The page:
How to create an energy efficient home in France

With the price of gas and electricity going through the roof, most people are looking at ways to make their home more energy efficient. Tempting as it is to replace everything with alternative energy sources, if you live in an old, stone house like many of us here in France, then generally the most ecological and cost-effective thing to do initially is to gradually improve and hence lessen the costs of each aspect of your energy consumption.


Heating is one of the major energy costs we have in France so firstly it is worth assessing your current heating system; for example, if you have an old boiler, it can be worth looking into energy efficiency grants to replace it for a new one which are significantly more efficient that they were even five years ago.

Then, look at the form of energy you are using to heat. Here in rural France, it makes most sense to heat with a clean-burning, wood-burning stove. Wood is plentiful, much cheaper than other energy sources and is a renewable energy that can be easily regulated. The most efficient of all the wood burners are ceramic stoves. These work slightly differently to a conventional wood burner as normally only two hours of burning is required and the energy produced in the combustion chamber is stored in the mass of the stove, then released over a 24-hour period. The stove is never shut down on a ‘slow burn’ and is therefore always working at a maximum efficiency of up to 90% hence, in a standard home, a ceramic stove can replace a central heating system on all but the coldest of days.  For comparison, an open fireplace,  achieves an efficiency of around 10%.

Solar panels

Solar panels and photovoltaic panels have improved and developed hugely in the last 10 years and have become a very cost-effective way to provide electricity and hot water for free once the payback time of installation has been covered (between 10-20 years depending on the number of panels and size of property.) It is also possible to organize a contract with an energy company to sell back any excess electricity to the grid; the amount you earn varies according to the power of your installation and is calculated per kWc, a measure of the amount of electricity produced by photovoltaic panels.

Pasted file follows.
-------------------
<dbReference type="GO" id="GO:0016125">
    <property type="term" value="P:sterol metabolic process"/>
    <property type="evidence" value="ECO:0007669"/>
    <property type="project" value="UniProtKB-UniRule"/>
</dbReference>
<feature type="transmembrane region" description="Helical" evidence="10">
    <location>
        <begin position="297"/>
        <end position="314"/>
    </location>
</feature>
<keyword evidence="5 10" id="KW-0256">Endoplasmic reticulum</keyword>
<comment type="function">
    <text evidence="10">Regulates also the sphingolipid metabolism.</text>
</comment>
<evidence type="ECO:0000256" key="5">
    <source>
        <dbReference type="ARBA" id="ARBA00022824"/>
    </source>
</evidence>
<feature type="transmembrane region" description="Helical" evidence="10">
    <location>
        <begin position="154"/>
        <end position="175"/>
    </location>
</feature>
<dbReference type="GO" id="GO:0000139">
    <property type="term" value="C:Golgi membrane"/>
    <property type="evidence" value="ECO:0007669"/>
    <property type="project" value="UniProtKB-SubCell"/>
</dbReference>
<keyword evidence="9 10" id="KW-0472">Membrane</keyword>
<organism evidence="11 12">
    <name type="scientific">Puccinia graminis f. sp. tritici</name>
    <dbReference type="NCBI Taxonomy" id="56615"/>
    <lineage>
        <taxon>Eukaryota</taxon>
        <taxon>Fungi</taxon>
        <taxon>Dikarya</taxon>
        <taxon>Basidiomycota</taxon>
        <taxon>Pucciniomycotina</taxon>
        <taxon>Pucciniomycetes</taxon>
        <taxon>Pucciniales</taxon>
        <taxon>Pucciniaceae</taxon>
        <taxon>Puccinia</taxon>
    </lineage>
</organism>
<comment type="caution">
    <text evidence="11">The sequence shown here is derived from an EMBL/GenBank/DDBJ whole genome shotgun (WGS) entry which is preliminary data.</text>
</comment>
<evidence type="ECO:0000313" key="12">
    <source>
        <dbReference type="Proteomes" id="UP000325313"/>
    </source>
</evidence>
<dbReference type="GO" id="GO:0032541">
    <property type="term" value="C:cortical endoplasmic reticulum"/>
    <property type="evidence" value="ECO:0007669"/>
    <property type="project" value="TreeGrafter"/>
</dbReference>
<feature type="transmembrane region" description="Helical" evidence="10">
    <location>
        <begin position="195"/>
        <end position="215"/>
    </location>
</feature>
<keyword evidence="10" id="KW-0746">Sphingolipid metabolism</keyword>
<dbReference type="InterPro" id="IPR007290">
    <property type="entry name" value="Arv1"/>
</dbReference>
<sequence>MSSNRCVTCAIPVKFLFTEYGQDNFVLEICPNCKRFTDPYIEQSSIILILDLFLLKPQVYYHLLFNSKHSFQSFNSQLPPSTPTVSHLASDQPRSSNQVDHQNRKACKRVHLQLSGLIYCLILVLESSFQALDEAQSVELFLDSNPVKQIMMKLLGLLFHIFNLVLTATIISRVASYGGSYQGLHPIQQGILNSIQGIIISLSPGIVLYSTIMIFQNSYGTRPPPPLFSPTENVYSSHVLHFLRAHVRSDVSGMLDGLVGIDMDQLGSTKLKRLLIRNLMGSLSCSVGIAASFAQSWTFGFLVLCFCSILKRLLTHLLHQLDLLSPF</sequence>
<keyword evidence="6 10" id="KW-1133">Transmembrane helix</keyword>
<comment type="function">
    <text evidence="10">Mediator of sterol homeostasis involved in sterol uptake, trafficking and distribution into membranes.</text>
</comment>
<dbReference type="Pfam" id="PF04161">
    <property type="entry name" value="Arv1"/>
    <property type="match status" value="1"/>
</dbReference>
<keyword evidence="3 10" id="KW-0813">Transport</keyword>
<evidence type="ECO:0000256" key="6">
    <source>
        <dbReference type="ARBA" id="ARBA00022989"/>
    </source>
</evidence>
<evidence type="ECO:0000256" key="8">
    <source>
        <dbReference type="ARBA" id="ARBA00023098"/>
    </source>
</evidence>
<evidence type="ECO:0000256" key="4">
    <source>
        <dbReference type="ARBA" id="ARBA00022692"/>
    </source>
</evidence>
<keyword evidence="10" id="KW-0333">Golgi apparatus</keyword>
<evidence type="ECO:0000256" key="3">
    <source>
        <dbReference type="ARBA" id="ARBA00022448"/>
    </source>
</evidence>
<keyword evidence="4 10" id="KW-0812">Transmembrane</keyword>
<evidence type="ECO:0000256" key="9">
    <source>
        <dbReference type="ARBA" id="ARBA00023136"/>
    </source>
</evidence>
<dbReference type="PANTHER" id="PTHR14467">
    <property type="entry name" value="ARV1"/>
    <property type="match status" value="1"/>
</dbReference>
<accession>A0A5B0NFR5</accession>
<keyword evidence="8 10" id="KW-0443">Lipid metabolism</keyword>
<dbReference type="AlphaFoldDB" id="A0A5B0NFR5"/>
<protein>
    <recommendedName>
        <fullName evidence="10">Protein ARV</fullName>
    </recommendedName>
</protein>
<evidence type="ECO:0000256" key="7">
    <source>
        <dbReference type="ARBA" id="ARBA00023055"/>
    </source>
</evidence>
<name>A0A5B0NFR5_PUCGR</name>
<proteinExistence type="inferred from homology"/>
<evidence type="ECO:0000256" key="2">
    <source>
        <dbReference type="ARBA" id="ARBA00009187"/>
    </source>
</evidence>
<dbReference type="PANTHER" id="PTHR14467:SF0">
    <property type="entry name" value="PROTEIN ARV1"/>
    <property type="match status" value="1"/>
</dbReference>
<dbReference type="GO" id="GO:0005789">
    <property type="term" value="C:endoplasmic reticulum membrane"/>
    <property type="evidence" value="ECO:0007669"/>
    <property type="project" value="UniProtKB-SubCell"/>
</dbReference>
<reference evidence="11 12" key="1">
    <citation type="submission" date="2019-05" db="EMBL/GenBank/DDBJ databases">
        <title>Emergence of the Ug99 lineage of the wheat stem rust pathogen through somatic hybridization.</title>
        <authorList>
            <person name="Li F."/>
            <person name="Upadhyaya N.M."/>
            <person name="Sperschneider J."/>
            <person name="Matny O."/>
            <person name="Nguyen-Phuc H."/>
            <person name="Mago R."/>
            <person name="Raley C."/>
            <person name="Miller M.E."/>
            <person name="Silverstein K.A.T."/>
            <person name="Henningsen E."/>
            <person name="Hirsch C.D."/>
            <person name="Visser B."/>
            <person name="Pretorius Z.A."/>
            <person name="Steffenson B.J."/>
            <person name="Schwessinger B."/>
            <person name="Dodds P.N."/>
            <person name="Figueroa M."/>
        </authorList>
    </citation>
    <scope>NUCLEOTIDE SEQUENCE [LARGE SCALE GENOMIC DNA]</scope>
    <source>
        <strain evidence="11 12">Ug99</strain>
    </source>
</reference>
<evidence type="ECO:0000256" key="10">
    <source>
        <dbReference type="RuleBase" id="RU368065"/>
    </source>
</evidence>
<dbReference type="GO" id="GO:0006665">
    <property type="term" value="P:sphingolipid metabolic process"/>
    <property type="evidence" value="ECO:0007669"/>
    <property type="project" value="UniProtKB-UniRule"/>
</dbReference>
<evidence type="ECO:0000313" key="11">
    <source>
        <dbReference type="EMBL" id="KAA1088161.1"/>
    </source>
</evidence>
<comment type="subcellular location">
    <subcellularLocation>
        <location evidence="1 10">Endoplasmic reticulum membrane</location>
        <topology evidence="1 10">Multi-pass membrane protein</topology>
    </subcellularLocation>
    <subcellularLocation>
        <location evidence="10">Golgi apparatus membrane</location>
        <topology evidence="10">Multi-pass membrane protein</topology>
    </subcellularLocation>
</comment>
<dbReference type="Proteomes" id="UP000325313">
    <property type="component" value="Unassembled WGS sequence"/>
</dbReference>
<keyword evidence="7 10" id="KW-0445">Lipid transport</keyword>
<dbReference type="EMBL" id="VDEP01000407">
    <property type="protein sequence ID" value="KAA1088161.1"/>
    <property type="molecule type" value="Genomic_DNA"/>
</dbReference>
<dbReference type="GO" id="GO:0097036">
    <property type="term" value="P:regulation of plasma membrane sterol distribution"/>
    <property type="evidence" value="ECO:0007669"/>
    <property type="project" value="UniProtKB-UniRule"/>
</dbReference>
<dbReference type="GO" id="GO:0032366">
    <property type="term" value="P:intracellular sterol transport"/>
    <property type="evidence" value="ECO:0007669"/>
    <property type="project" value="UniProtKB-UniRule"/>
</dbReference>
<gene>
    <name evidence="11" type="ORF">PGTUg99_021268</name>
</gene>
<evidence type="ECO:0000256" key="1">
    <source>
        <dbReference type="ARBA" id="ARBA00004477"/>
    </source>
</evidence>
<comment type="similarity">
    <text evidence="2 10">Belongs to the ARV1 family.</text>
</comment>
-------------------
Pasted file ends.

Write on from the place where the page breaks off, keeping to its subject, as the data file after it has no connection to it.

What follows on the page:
Of course, it is a waste of time to heat your house if all the heat is going to disappear straight through the walls and windows to heat the garden. Hence sufficiently insulating your home, especially the roof and the walls, is one of the best ways to reduce energy costs. Wood is one of the best insulators of all, hence the enduring appeal in winter of a cosy, wooden, mountain chalet. Draft proofing old windows or adding double glazing is also an obvious way to prevent heat leaking out but replacing wooden windows with pvc is certainly not ecological. In France, most houses have shutters so closing these overnight provides the original form of insulation. You can also look at secondary glazing and made-to-measure, wooden framed, double-glazed windows.

Recycled Rainwater

Collecting rainwater in water butts is common practice, but sophisticated versions are now available to supply rainwater directly into the house. Rainwater can be used to water gardens and wash cars, and in washing machines and toilets. Used in this way it can save up to 50% of household water use.

Siting and Orientation

Most old houses in rural France were built with the heat and cold in mind. The majority are south facing with thick walls and few windows or openings on the north side, and many are also sheltered from the west to protect from the prevailing wind direction. If you are planning to build from scratch in France, it pays to site the house so that it faces south in order to maximise passive solar gain and hence energy savings. The south side should be up to 60% window, while the north facing side should be more enclosed with minimal glazed openings. Heat loss can be further reduced by setting the house back into a slope so that the earth acts as a ‘thermal store’; slowly absorbing heat during the summer and releasing it to the building as the weather turns cooler.

Luckily, in this part of France, winters are short and we have plenty of sunshine so, while mornings and evenings can be chilly, the temperature often gets up to 20 degrees by the middle of the day even in January and February. And old stone houses with thick walls were designed to keep in the heat in winter and keep out the heat in summer so, already, your French house is halfway to being more energy efficient than most new builds.

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